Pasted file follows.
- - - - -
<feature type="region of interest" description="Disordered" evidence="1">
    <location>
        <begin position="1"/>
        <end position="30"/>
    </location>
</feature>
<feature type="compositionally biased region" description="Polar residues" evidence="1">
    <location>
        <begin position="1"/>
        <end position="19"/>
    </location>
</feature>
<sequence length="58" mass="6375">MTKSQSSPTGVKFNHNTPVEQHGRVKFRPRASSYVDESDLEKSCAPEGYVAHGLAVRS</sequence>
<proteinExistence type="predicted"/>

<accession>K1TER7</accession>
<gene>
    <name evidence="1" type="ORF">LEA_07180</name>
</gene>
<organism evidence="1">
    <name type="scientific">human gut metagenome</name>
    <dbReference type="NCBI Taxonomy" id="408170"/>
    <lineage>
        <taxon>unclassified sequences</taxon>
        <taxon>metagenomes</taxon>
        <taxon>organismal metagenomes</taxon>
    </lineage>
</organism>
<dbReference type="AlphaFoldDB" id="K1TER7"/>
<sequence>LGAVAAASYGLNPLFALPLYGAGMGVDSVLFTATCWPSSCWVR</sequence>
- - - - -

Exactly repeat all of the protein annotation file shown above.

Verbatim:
<feature type="region of interest" description="Disordered" evidence="1">
    <location>
        <begin position="1"/>
        <end position="30"/>
    </location>
</feature>
<feature type="compositionally biased region" description="Polar residues" evidence="1">
    <location>
        <begin position="1"/>
        <end position="19"/>
    </location>
</feature>
<sequence length="58" mass="6375">MTKSQSSPTGVKFNHNTPVEQHGRVKFRPRASSYVDESDLEKSCAPEGYVAHGLAVRS</sequence>
<proteinExistence type="predicted"/>

<accession>K1TER7</accession>
<gene>
    <name evidence="1" type="ORF">LEA_07180</name>
</gene>
<organism evidence="1">
    <name type="scientific">human gut metagenome</name>
    <dbReference type="NCBI Taxonomy" id="408170"/>
    <lineage>
        <taxon>unclassified sequences</taxon>
        <taxon>metagenomes</taxon>
        <taxon>organismal metagenomes</taxon>
    </lineage>
</organism>
<dbReference type="AlphaFoldDB" id="K1TER7"/>
<sequence>LGAVAAASYGLNPLFALPLYGAGMGVDSVLFTATCWPSSCWVR</sequence>